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Iraq: Uneasy Calm Follows Attacks On Key Shi’ite Shrine --> Deserted Baghdad streets on June 13 following the imposition of a curfew (epa) June 14, 2007 -- Iraqi authorities have imposed a curfew in Baghdad and Samarra following a bomb attack on June 13 that destroyed the two minarets of Samarra's revered al-Askari (Golden) Mosque.

By Iraqi standards, the situation following the attack on the landmark Shi’ite mosque has been relatively calm.

Increased U.S. and Iraqi military patrols today are crisscrossing the streets of Baghdad, and additional checkpoints have been set up along roads leading to the Shi’ite stronghold of Sadr City.

Despite the increased security, some sectarian violence was reported.

Police in the southern city of Al-Basrah today said that three Sunni mosques in that Shi’ite-dominated city came under fire from gunmen. Four people were killed and six wounded in attacks in Al-Basrah on June 13, all involving rocket-propelled grenades.

In addition, four Sunni mosques near Baghdad were attacked or burned within several hours of the Samarra explosions.

But so far, it has been nothing like the carnage unleashed after the original attack on the Samarra mosque 16 months ago, which led to a frenzy of sectarian killings between Shi’a and Sunnis.

Shi'a Call For Restraint

One key factor appears to have been radical Shi’ite cleric Muqtada al-Sadr’s appeal for calm.

Al-Sadr, whose militia was blamed for unleashing much of the sectarian violence the last time around, said on June 13 that he could not believe any Muslim -- Sunni or Shi’ite -- could have attacked the Golden Mosque.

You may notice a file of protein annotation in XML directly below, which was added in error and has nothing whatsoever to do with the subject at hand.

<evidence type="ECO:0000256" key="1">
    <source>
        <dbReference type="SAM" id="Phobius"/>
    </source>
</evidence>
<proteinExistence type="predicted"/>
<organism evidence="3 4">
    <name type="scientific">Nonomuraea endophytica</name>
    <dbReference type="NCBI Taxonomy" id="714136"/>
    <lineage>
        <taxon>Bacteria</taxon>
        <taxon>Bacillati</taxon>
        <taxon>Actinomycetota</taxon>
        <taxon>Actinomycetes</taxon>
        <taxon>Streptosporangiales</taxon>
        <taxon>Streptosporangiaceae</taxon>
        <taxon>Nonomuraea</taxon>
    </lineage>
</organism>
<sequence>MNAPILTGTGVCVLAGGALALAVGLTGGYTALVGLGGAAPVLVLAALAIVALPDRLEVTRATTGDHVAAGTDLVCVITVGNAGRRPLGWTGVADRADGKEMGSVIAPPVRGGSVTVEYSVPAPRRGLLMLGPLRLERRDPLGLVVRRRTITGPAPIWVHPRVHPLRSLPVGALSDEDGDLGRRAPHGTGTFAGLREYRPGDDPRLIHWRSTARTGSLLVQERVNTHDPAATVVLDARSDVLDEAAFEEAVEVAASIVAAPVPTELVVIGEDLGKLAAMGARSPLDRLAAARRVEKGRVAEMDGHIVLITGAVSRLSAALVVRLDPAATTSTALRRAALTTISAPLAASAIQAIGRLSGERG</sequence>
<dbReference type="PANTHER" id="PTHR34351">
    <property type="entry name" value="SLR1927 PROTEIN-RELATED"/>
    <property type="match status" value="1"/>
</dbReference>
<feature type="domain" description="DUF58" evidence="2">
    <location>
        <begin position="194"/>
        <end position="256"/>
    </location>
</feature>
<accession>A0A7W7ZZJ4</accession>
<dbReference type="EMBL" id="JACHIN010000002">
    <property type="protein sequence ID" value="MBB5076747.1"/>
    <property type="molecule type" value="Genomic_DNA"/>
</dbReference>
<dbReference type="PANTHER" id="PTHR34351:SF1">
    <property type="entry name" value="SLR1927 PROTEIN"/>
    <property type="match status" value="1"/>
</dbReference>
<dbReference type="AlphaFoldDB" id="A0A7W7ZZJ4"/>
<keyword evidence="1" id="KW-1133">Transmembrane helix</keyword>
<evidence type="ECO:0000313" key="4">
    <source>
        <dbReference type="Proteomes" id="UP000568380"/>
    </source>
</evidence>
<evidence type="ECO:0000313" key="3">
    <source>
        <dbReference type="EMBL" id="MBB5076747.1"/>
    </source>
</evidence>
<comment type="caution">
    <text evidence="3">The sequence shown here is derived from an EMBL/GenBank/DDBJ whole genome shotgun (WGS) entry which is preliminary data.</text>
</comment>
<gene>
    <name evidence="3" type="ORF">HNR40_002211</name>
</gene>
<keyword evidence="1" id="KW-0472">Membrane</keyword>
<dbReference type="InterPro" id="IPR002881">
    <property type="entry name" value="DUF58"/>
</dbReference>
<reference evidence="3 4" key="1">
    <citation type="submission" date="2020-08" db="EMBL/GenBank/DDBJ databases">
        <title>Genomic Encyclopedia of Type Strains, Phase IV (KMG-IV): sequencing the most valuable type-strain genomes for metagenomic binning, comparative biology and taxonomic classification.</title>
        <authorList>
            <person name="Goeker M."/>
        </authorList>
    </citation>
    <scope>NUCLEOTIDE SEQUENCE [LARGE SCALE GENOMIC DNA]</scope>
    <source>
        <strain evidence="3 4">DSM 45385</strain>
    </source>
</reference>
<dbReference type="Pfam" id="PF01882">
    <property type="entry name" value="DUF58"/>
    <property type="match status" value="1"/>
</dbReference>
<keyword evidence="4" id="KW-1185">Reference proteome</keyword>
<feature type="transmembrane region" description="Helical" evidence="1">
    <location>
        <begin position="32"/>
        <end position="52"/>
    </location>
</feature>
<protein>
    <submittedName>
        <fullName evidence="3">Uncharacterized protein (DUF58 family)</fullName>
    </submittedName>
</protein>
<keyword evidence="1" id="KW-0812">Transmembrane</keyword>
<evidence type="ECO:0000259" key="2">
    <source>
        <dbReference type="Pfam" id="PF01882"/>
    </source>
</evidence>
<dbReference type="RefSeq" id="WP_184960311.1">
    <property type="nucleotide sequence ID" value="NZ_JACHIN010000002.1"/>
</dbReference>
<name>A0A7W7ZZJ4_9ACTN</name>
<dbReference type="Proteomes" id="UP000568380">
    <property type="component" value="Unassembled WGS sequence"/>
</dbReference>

He said instead that he believed the United States was behind the plot.

Nonetheless, Al-Sadr said his 30-member bloc in the 275-seat parliament would suspend its participation in the legislature until the mosque is rebuilt, as a show of protest.

Prime Minister Nuri al-Maliki has promised a full investigation. So far, it remains unclear how the well-guarded mosque could have been struck again.

One Samarra resident, describing the attack to Reuters, said the mosque was under tightened security maintained by police commandos at the time of the attack.

"The first minaret was blown up at 9 o'clock, and ten minutes later, the second one was blown up. We do not know who blew it up," the Samarra resident said. "Curfew has been imposed and security is tightened.... And when we ask, [the Iraqi security forces] said the terrorists did it."

(compiled from agency reports)

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